Climbing Mountain Fuji is a dream for mountain climbers and visitors alike. You can climb all the way up to the summit and watch the sunrise beside the spectacular caldera. What an amazing life experience! Here, I am going to tell you my story about climbing Mt. Fuji and let you in on all of the things you need to know before departure. So get ready with me! Here is all of the essential information to consider before your departure. So when you’re ready, double check your backpacks and head to the 5th station!
Why Should I Go?
Fuji-san is 3776 meters tall and it is the highest mountain in Japan. On clear days, Mount Fuji can be seen from as far away as Tokyo, Yokohama and Hakone. If you are visiting Tokyo at the right time of the year, there is no reason not to check out this breathtaking natural masterpiece. It does not matter whether you have determined to climb all the up to the summit, or just want to appreciate from a far view, or even chill around the lower levels, these are all amazing stories you can share with your families and friends.
When Is The Best Time to Climb Mount Fuji?
The official climbing season for Mount Fuji is from early July to mid September. During this period all the facilities and services are open, the weather is suitable for climbing, and the trails free of snow.
Different trails have different opening dates. It is highly recommended to climb during official season for your own safety. Below are the opening times for all trails in 2016:
- Yoshida Trail: July 1 to September 10 (The descending trail will remain open until September 11 morning)
- Subashiri, Gotemba, Fujinomiya Trails and Ohachi-Meguri Trail (The trail of crater rim): July 10 to September 10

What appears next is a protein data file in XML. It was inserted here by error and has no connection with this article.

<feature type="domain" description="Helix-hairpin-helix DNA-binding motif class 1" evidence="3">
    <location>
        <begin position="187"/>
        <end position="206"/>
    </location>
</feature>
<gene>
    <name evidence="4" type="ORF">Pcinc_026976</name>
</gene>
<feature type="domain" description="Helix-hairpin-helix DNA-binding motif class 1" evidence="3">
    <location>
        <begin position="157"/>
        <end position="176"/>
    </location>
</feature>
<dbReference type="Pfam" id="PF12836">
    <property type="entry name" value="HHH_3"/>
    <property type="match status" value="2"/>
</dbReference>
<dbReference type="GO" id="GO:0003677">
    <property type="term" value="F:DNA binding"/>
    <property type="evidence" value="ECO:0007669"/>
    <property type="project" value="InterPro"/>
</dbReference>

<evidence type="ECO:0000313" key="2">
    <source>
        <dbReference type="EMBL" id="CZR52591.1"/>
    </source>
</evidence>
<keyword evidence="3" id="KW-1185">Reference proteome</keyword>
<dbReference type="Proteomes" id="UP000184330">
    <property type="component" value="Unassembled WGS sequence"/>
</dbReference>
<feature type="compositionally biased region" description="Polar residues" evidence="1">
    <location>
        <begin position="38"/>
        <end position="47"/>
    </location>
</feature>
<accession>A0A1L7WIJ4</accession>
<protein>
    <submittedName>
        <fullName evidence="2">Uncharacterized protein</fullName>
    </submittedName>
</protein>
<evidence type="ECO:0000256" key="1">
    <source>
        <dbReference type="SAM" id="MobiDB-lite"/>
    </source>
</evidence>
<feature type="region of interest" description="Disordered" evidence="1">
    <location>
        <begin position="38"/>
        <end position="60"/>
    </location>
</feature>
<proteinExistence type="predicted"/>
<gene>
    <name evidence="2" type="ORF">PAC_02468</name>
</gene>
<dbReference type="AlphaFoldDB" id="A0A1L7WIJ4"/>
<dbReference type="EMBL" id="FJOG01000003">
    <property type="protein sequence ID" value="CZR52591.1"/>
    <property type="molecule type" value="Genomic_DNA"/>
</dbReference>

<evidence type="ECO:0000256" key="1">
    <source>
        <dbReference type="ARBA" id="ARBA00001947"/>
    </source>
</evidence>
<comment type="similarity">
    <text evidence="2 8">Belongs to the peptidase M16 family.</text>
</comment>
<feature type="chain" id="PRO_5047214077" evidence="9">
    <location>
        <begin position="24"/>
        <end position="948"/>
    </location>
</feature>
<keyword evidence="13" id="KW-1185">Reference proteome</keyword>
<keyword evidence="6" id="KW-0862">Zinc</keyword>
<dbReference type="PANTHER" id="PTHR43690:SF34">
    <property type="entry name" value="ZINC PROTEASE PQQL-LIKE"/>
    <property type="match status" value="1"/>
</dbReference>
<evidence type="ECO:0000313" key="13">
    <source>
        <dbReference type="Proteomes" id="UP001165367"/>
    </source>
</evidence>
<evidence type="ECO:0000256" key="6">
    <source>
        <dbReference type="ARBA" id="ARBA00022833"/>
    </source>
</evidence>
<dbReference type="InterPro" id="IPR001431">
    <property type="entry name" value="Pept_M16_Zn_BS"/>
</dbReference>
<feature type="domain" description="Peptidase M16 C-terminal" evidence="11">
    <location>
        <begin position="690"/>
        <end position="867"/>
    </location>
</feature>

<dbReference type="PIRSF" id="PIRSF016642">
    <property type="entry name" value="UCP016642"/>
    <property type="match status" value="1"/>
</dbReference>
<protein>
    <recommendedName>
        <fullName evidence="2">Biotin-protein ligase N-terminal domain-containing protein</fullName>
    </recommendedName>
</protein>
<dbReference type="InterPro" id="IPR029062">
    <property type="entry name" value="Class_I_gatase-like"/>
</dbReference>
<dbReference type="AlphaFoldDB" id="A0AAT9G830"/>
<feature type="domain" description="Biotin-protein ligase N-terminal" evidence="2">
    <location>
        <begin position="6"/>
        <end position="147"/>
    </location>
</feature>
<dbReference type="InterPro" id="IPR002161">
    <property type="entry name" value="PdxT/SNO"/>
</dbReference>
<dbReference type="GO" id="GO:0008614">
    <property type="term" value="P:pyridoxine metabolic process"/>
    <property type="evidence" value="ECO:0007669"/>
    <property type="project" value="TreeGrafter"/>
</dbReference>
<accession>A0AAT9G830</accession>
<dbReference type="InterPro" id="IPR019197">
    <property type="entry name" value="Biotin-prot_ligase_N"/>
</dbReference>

I choose the Yoshida trail because it is the most popular and is accessible to new climbers. Most people start to climb from Subaru line 5th station, easily commute from Kawaguchiko (Fuji Five Lake Region). The ascent from 5th station to the summit will take approximately 5-7 hours, and the descent trail (a separate trail), is another 3-5 hours.
Many mountain huts line the Yoshida trail around 7th and 8th stations. Here you can get food, water, rest, or even an overnight stay (reservation required; average charges for mountain huts are 5300 yen without meal and 7400 yen with two meals). Prices getting higher as the altitude increases; if you forgot to bring it with you, make sure to buy it early!
I chose to start my journey in early July, when the weather is clear and the trails less crowded. August can get very crowded, as the school term over and the traveling season starts. During these times, you may even need to wait in the line to get through some of the more narrow paths.
Now I Want To Climb! How Do I Get To Mount Fuji?